The historic UH Manoa fountain used to be part of campus culture during its early years. Now, it’s dry and abandoned.
By: Jim Bea Sampaga
30 April 2019
What used to be a flowing, lively and center of campus culture, Varney Circle fountain is now dry and broken for a decade and there are no plans to fix it anytime soon.
Located in front of the University of Hawai’i at Manoa’s Queen Liliuokalani Center and historic Hawai’i Hall, the fountain is decorated with Hawaiian iconography is one of the first structures built on campus.
Built in 1934, young art instructor Henry H. Rempel and recent graduate Cornelia McIntrye Foley designed and raised funds to construct the fountain in honor of Ada Susan Varney, a highly regarded history teacher at the Territorial Normal School from 1911 to 1930. Hawaiian iconography, which represents protection and peace, is repeated eight times around the walls of the fountain.
In 2019, this piece of UH History is all dried up now. (Jim Bea Sampaga)
Since its construction, the fountain was part of the university’s campus culture. According to the book, Building a Rainbow: a history of the buildings and grounds of the University of Hawaii’s Manoa Campus, the fountain was a favorite location for college pranks and couple dates. Students would usually ink the water or dump boxes of soap powder while couples would toss coins into the fountain to wish for a happy relationship together. At that time, Varney fountain was the Manoa version of the Trevi fountain in Rome.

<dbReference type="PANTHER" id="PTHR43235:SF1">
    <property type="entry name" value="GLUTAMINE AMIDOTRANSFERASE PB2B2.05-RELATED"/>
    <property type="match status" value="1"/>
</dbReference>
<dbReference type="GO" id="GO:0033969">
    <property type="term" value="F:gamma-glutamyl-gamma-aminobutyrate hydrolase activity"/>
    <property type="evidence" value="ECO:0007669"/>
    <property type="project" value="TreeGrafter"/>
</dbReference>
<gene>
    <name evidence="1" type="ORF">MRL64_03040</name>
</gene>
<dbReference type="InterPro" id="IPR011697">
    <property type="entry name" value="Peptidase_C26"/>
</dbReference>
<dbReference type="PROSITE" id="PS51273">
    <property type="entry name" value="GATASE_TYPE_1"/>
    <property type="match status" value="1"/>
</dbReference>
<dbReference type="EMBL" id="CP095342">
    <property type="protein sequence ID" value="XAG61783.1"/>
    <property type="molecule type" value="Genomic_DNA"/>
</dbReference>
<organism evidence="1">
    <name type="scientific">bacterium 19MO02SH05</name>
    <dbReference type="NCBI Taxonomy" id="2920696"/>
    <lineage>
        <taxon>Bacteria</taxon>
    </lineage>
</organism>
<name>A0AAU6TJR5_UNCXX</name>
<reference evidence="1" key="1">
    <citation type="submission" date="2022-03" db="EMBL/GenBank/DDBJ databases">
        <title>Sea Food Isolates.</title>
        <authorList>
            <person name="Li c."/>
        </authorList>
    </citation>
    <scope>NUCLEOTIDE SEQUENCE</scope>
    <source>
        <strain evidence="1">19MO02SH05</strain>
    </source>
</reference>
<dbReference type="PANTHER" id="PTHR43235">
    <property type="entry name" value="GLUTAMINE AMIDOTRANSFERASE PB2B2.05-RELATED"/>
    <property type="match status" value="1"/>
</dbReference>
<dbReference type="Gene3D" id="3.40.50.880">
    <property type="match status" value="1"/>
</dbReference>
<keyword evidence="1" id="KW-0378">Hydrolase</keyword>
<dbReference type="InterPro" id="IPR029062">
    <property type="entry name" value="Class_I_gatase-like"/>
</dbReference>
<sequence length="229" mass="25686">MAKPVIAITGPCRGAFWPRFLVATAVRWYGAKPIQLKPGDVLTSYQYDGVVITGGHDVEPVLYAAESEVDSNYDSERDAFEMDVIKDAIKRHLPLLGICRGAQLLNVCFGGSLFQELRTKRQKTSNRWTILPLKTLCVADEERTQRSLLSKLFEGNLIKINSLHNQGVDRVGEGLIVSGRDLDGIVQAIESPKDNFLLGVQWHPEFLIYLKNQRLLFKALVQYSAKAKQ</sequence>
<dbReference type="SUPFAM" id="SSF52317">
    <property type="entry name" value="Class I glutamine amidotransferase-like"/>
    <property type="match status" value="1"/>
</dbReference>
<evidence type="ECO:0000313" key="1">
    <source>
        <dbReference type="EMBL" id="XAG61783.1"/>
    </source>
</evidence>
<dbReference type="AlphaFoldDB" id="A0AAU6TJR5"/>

A plaque on the fountain that commemorates history teacher Ada Susan Varney.
A closer look of the Hawaiian iconography on the walls of Varney fountain.
Occasionally, the fountain had to be turned off when there was a drought. But in 2006, it broke down and its water pumps had to be changed with brand new pumps. In total, the Varney fountain ran for about a year and a half, according to UH spokesman Dan Meisenzahl. And since 2009, the fountain has been broken and left to dry.
"That small room below the fountain, filled with water and shorted that brand new pump," Meisenzahl said.
To add to that, one side of the fountain is sinking which makes repair more difficult.
"It's sinking because the slab it's on is concrete and of course, if it's been there since , everything settles right?" Meisenzahl said.
The fountain was built and attached to the storm gauge system to pump out unfiltered water–which is now against the law. The fountain doesn’t have a filtration system and there is no room underneath the fountain to install a new filtration system, according to Meisenzahl.
"Since it was built to the drain system which was probably legal back when it was built, that's one of the huge issues with it now and unfortunately there's no space to put a filtration system," he said.
Students gathered at the fountain to read a book and socialize. (Circa 1940s, University Archives)
If the fountain is to work again under these conditions, Meisenzahl said they would have to fill, pump and drain the water every month.
"That's labor intensive for our employees that more than, you know, we have more work than employees," Meisenzahl said.
During the 2008 recession, the University of Hawai'i was lucky enough to not be a part of the public universities that got their budgets slashed. But it had the University rethink of how they spend and prioritize their resources, according to Meisenzahl. He also mentioned the University's sustainability goal of net zero by 2035.